The shelled cephalopods known as ammonites first appeared in the Devonian and then flourished all the way to the very end of the Cretaceous. They came in a wide variety of shapes and they ranged in size from ones you could hold in your palm to ones with shells measuring more than two metres in diameter. They are ideal index fossils, enabling paleontologists to determine the approximate age of different strata by examining which ammonites are found in them. In short, ammonites are one of evolution’s greatest successes.
Behold the Wild Safari ammonite, released in 2014. It is sculpted with its eight arms and two tentacles writhing about in all directions. As always, it’s entirely up to you, the owner, to determine just what this animal is in the midst of doing. It could be about to envelope prey, it could be trying frantically to fight off a hungry predator, or it could just be doing a happy little dance. With the tentacles held out straight, the ammonite measures about 13.5 cm long with a diameter of 6.5 cm for the shell.
The front part of the ammonite’s shell is slate grey while the rest is red-brown with pale orange accents. The actual body is orange, salmon, and pale yellow with red on the tips of the tentacles and large black and yellow eyes. Today’s cephalopods display an incredible range of colour, so a scheme like this is well within the range of possibility.
Like all Safari figures released in the last few years, this one boasts excellent sculpting. Most of the body has a pitted texture, but the undersides of the arms are smooth. The tips of the tentacles have suckers just like on a modern squid and there is a large funnel on the underside for propelling the animal through the depths. And the shell has two rows of pointed ridges which give it a very distinctive whorl shape. Now, I’m not as up on ammonites as I am on dinosaurs, but I’m pretty sure that this toy is meant to represent a species of Pleuroceras. Pleuroceras lived during the lower Jurassic period and its fossils have been found throughout Europe. If I’m right, then this is the one Safari toy to date that can be considered life-sized!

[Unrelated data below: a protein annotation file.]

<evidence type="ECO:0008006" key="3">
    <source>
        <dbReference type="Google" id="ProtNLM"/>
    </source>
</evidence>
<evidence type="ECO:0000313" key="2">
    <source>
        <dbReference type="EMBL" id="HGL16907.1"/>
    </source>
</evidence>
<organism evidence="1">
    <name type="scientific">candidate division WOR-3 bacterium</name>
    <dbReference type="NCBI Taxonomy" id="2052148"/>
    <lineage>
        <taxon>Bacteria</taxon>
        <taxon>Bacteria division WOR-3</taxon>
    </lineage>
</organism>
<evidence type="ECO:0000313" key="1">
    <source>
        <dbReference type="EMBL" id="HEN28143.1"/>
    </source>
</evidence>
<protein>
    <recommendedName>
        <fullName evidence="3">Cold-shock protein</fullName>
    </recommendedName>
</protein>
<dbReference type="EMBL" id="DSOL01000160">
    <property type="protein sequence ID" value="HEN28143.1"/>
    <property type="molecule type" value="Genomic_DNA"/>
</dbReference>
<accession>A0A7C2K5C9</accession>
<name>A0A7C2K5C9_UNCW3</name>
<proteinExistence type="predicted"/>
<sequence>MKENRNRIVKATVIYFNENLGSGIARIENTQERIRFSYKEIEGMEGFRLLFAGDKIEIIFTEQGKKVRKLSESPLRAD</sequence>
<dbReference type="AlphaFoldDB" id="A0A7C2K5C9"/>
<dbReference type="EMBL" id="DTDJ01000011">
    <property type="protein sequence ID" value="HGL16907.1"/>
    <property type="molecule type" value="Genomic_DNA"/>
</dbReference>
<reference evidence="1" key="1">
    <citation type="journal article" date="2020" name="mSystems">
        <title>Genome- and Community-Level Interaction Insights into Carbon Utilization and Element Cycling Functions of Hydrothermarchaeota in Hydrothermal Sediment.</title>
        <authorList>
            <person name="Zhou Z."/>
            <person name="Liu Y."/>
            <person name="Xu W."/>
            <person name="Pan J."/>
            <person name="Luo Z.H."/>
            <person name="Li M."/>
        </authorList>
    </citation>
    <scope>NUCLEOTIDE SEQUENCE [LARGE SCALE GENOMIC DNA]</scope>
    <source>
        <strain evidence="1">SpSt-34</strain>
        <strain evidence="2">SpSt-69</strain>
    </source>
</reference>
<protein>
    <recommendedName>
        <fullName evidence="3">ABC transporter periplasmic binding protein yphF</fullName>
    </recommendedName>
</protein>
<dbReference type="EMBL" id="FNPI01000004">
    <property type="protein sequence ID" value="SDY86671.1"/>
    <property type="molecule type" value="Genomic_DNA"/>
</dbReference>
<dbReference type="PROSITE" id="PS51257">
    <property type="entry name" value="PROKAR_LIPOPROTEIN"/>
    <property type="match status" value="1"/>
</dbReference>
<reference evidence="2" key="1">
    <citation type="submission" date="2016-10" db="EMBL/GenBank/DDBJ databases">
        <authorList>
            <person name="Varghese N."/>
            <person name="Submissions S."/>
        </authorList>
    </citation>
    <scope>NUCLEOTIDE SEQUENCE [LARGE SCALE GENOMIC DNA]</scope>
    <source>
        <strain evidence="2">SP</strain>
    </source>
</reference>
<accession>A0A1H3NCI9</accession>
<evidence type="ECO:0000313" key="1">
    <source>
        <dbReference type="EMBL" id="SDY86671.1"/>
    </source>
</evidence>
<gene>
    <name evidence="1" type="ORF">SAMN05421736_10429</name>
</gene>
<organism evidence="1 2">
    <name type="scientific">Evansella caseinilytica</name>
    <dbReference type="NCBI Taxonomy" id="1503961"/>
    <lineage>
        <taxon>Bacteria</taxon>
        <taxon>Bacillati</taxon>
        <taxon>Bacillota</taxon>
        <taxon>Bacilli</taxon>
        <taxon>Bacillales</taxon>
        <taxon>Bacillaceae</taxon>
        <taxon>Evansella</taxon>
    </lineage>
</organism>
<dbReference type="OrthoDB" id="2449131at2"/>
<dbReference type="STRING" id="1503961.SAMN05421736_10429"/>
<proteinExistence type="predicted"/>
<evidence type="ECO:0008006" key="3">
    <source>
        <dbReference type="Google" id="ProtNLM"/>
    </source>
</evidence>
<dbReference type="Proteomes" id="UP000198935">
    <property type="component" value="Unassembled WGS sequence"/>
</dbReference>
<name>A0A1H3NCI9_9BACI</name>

Whatever its identity, the Wild Safari ammonite is quite a cool toy. This weird-looking beast is well-sculpted and dynamic (well, as dynamic as an animal that lives in a shell can get), and it’s always great to see some variety in a prehistoric collection. Recommended.
Thanks go out to Fauna Figures for this toy!
Ammonites are basically nautilus’ that took steroids…
Cool! I had no idea that this was a pleuroceras. Some coincidence that mine is displayed right next to my pleuroceras.
Again, I’m not 100% certain it’s a Pleuroceras, but a Google image search sure seems to suggest that.